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Time management: Distraction vs discipline

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When you study technology for a period, you notice an interesting trend: Even though each new development is in itself time-saving, people tend to be busier and busier, from one generation to the next.

That has been an interesting by-product of the digital age. On the surface, having information available at our fingertips on a continual basis should make everything easier, faster and more efficient.

Mostly, it does. However, we, as people, are also expected to do and be more – as people – than at any other point in history. That has true personally and professionally, where individuals now handle jobs that were once split up among multiple professionals (or even firms), and the wide range of leisure and recreation time allows us to fill evenings and weekends with activities.

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It would seem that more time is making us more productive, but also accentuating the need for better time management and decision making.

With that in mind, I would like to offer seven simple but effective time-management tips you can use to get more from every minute you spend online:

  1. Remember what is important

If you don’t know what your most important goals and priorities are, then it is hard to know how to spend your time efficiently. This matters more than you might think, especially when it is so easy to spend time on social media sites, read industry news, or just kill an hour playing your favourite Facebook game. If it truly is not important, or if it does not allow you to take a break from the pressures of real life, make time for something else that is.

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  1. Get more organised

Spending time looking at the same document or email again and again is a waste; devise a filing and bookmark system that is consistent throughout all your devices so that you’ll always be able to reach and access details exactly when you need them.

  1. Take a trip to Ohio

If you do not know already, OHIO stands for ‘Only Handle It Once’. Everything that comes into your inbox should be tasked, tossed, transferred to someone else or tended to as needed.

That means nothing should ever be put off to be dealt with at some unspecified time in the future – that is how regret, procrastination, and missed opportunities creep into our lives.

  1. Learn to scan info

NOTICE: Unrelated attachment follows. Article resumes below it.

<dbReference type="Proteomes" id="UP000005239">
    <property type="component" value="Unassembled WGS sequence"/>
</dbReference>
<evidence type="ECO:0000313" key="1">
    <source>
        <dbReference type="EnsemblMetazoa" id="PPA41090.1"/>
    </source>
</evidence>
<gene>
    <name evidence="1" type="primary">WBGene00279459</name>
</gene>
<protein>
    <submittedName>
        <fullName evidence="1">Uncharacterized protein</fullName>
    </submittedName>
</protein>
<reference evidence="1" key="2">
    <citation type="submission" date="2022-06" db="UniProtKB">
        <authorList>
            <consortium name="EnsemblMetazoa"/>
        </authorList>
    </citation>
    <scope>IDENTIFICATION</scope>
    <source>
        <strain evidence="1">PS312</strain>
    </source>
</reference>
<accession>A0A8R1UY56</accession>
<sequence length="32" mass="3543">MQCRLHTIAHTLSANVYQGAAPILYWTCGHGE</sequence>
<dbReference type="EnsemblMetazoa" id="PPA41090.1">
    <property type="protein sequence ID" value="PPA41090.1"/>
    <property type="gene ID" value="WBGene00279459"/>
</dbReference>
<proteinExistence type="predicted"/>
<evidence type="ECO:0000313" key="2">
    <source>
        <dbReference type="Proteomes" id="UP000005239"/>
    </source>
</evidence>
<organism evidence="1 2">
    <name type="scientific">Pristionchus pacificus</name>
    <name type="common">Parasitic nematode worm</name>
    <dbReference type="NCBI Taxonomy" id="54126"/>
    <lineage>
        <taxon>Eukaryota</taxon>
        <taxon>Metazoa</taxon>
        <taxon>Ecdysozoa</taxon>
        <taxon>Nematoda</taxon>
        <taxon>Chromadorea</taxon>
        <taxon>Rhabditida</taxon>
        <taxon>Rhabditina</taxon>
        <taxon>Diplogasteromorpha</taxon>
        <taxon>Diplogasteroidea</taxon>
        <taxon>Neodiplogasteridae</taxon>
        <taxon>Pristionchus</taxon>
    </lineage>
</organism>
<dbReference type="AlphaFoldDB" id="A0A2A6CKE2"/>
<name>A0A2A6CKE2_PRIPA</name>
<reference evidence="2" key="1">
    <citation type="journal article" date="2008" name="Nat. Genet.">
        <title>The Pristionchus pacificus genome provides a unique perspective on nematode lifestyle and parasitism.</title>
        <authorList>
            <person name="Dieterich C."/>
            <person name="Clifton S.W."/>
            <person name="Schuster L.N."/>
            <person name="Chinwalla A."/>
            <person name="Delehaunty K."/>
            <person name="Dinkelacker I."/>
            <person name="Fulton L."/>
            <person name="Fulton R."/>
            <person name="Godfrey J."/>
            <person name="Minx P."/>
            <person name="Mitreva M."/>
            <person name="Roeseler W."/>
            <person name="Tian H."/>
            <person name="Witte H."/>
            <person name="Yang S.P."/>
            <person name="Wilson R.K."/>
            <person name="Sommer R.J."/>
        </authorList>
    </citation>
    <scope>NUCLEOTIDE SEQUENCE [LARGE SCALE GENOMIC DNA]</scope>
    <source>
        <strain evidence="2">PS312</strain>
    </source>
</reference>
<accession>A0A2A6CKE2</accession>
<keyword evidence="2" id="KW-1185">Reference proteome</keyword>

You do not have to be a speed-reader to understand that it is important to scan some long documents and pay closer line-by-line attention to others. The fact is that most of us get more information and detail than we could realistically deal with on any given day. Get good at scanning items, making notes of a few important points, and then moving on.

  1. Focus your energy where it matters

Some priorities will be given to you by an employer (or even by customers). Others you will determine for yourself. Either way, spend your time online working towards the goals and priorities that actually matter.

Otherwise, you will easily find yourself clicking from one thing to the next simply for fun. There is nothing wrong with that in very small doses, but it isn’t a great way to enhance your life or career.

  1. Remember that educational time is not wasted

Here is one thing a lot of busy professionals tend to overlook: When you spend time learning to use an app, or develop a new skill, you may be taking a little bit from your schedule now, but you are also giving yourself many more minutes back later.

That little extra time it takes to get something right in the short term is well worth it—when you figure what will be saved or gained in the long run.

  1. Don’t always be online

Unless you are crucial to the security of the free world (in which case I hope you are doing something more important than reading this article), you do not need to be accessible 24 hours a day, 365 days a year.

In fact, always being online numbs you to all of the information you could otherwise be absorbing. So, learn to step away and take some time off; it might feel like a guilty pleasure, but you’ll be doing the right thing for yourself and your company in the long run.

Time Management Tips for the Digital Age published by Randy Milanovic on Social Media Today (Excepts)

I rest my case.

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